This is a privacy and freedom rant. You’ve been warned.
I was watching a CNN video this morning about the Feds releasing satellite time to local law enforcement. The spokesman was saying how proud we should be that we’ve spent billions on satellites to spy on foreign countries and now they’re being used on us.
Up came the dreaded 99% Rule.If you've read this far and you're interested in Agile, you should take my No-frills Agile Tune-up Email Course, and follow me on Twitter.
When Mel Brooks was preparing “The Producers”, he did a lot of humming.
His 2001 musical did very well. It won a Tony for Best Musical, Best Book of a Musical, Best Original Score, and a Grammy for Best Musical Show Album. Which is really kind of cool, if you think about it.
Because Mel Brooks doesn’t write music.
Brooks is a “hummer”. He hums up tunes and words until he likes them, and then lets somebody else do all the composition and arrangement.
In our minds we have a picture of a way music is composed. Some guy sitting over a piano sweating away, trying to find the right phrase. But it doesn’t always work that way. Music can be hacked too.If you've read this far and you're interested in Agile, you should take my No-frills Agile Tune-up Email Course, and follow me on Twitter.
As I write this, I have a vague pounding in my head — a low-level migraine. I feel tired and lackadaisical.
Big celebration last night?
Nope, I’ve felt this way for a week. All over something simple.If you've read this far and you're interested in Agile, you should take my No-frills Agile Tune-up Email Course, and follow me on Twitter.
I’ve been playing around with some radical minimal design ideas lately, and it occurs to me that I’m not so sure that we need HTML, at least for “normal” work.
Think about what most professionals do all day. You’re an accountant. You’re an insurance agent. You’re a policeman. You’re a manager. You’re a factory worker.
What do you need HTML for? As an accountant, say reviewing a ledger, you need to look a couple of lists of things and compare them. The idea of a displayed list certainly predates HTML. As an insurance agent, you need somebody to complete a claim. Modern voice systems can certainly interview the person, make a stab at word recognition, and you can easily outsource the quality control overseas at pennies per form. Bingo presto, not only do you have your form completed, the system is beginning to learn the spoken word of the customer, and it was a natural question-and-answer format instead of plugging through some long form on-screen.
In fact, I’ve spent the last day trying to think up some combination of activities that can’t be done with a blinking light, a pushbutton, and a list/text/image display.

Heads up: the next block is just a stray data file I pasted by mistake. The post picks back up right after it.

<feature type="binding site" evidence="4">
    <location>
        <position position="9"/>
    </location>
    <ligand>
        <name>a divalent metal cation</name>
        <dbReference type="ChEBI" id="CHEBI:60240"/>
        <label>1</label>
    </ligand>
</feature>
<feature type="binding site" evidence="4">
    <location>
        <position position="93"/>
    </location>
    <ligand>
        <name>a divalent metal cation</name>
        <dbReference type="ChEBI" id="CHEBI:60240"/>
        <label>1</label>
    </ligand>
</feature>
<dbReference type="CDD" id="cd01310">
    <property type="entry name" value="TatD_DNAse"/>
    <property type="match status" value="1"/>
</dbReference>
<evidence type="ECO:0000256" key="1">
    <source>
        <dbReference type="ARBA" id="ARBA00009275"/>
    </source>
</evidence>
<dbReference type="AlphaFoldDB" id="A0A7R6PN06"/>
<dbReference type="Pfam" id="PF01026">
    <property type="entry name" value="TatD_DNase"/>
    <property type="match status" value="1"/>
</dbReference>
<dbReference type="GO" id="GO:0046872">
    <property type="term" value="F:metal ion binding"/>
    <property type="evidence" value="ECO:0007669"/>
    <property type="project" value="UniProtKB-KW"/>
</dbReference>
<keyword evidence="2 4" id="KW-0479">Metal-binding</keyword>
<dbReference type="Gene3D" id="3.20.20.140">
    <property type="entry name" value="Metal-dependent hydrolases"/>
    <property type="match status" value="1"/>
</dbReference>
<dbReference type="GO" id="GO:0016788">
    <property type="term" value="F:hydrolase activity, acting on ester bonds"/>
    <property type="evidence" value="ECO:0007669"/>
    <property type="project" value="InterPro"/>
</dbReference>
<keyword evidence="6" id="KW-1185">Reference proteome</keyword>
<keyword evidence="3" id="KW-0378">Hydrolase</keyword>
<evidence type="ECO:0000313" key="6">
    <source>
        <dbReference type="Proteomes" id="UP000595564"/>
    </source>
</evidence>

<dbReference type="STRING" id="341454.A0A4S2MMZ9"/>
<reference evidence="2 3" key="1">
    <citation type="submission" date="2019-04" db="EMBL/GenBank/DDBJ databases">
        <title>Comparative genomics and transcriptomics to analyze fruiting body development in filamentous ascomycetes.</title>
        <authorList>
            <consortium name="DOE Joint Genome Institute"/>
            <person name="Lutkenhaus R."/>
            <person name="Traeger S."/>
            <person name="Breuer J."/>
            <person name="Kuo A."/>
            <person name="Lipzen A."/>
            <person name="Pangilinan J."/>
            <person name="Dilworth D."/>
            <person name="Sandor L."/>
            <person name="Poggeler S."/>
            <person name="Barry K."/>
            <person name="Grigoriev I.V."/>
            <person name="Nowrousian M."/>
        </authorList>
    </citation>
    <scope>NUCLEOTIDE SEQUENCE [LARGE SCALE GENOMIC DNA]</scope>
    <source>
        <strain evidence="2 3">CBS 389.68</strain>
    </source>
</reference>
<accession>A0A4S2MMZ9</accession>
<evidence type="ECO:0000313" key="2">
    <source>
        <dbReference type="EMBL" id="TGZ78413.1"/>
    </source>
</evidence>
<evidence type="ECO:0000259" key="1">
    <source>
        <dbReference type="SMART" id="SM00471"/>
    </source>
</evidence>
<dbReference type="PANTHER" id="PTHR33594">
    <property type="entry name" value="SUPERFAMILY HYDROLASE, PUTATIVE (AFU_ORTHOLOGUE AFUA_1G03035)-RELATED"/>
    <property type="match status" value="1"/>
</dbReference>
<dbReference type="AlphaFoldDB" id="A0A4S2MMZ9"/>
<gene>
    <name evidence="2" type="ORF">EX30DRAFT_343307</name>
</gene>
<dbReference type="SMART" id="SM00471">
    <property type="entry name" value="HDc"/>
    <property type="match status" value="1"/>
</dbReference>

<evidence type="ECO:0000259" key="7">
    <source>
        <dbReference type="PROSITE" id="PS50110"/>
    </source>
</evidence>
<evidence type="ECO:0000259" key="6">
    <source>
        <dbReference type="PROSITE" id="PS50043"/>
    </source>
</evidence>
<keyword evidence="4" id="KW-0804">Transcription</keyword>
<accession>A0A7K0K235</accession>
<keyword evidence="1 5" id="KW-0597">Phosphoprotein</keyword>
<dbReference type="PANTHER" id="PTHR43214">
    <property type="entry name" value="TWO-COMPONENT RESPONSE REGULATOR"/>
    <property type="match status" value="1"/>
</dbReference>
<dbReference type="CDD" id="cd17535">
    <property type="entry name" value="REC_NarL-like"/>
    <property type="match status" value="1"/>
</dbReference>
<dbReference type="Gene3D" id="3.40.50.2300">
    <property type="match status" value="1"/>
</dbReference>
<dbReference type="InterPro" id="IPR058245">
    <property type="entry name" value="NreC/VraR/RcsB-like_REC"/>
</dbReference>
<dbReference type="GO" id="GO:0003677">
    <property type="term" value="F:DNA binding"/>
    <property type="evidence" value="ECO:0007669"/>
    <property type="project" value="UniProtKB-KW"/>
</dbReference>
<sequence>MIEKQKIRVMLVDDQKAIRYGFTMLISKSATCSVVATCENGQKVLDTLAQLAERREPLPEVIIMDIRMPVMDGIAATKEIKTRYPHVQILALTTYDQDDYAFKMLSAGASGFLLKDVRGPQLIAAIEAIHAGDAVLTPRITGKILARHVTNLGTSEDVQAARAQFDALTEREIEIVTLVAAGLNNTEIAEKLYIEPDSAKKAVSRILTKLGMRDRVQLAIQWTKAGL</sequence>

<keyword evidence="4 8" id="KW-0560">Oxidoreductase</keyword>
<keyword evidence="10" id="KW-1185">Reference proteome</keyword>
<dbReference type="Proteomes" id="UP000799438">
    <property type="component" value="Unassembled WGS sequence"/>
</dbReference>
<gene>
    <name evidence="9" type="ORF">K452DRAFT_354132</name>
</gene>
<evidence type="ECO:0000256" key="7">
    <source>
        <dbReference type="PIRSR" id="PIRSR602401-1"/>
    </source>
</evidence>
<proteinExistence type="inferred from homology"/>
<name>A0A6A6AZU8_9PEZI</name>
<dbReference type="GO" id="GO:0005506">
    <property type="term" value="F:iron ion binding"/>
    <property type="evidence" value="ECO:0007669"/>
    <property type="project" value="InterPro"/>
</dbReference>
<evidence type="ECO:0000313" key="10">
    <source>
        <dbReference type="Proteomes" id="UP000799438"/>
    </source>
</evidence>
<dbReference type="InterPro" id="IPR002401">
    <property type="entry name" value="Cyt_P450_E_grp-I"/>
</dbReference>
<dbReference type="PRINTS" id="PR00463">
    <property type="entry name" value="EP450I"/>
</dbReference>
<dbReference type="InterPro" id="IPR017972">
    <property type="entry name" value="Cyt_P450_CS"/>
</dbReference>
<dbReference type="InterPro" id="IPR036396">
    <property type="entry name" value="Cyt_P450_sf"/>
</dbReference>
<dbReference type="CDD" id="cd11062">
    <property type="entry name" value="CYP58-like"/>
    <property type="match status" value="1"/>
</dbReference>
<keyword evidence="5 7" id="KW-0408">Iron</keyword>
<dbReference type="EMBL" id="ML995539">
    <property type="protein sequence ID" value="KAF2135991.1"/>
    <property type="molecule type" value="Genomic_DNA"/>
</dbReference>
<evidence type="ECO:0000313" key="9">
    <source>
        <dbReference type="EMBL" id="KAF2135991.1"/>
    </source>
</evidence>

I can’t, and that’s strange.
I have no idea what hyperlinks accomplish, for instance. I mean, I understand the point. And they are awesome creatures of the internet. But who’s job requires a hyperlink? Sure, things need to be linked together, but the physical construct of an underlined piece of text that, when clicked, takes you somewhere else? Nobody has a need in their normal job to go to random places depending on which text is annotated. Most jobs are not that free-form.
It sounds nutty, I know. And pay attention: I am not saying that HTML shouldn’t exist, or that things shouldn’t be linked together, or that the semantic web isn’t a good thing. What I’m asking is: simply because something makes sense in hypertext markup, should it appear on a screen somewhere?
I’m a policeman accessing a list of recent crimes. Here’s the dirty little secret from systems design — there are only a couple dozen activities for any one job that take up 99% of your time. Sometimes there is only one or two activities that you do all day long. So I push the “recent crimes” button, perhaps a physical, real button, and there’s a list of recent crimes. No links, no tables, no bold text, no flashing or jumping bunnies. No fonts. Just a list. Of stuff I need to know. mirabile dictu
How far we’ve come.
HTML was started with the idea that the display of information would be a completely different problem than the structure of it. But look what’s happened since then: it’s all about display. How big the screen size is in pixels, what kinds of fonts you have (or can install), whether or not you support flash, etc.
All of this is great from a one-system-must-conquer-the-world standpoint, but completely wrong-headed from a I-need-to-separate-different-parts-of-my-life department. We’re trying to invent sort of a universal generic display language. Wonderful concept, but that’s not where we started out going. Or if it was, I missed it. I thought the display aspect was secondary, not primary.
But then came advertising. And money. Lots of it.
My thesis is that at some point in the last 10-15 years, the HTML web has crossed the line from being an information structure and became an entertainment medium. That’s cool, and I wouldn’t want to take away the goodness of the net for anything. I’m simply asking if using an entertainment medium to do your job is such a good idea. For most of us, I don’t think so.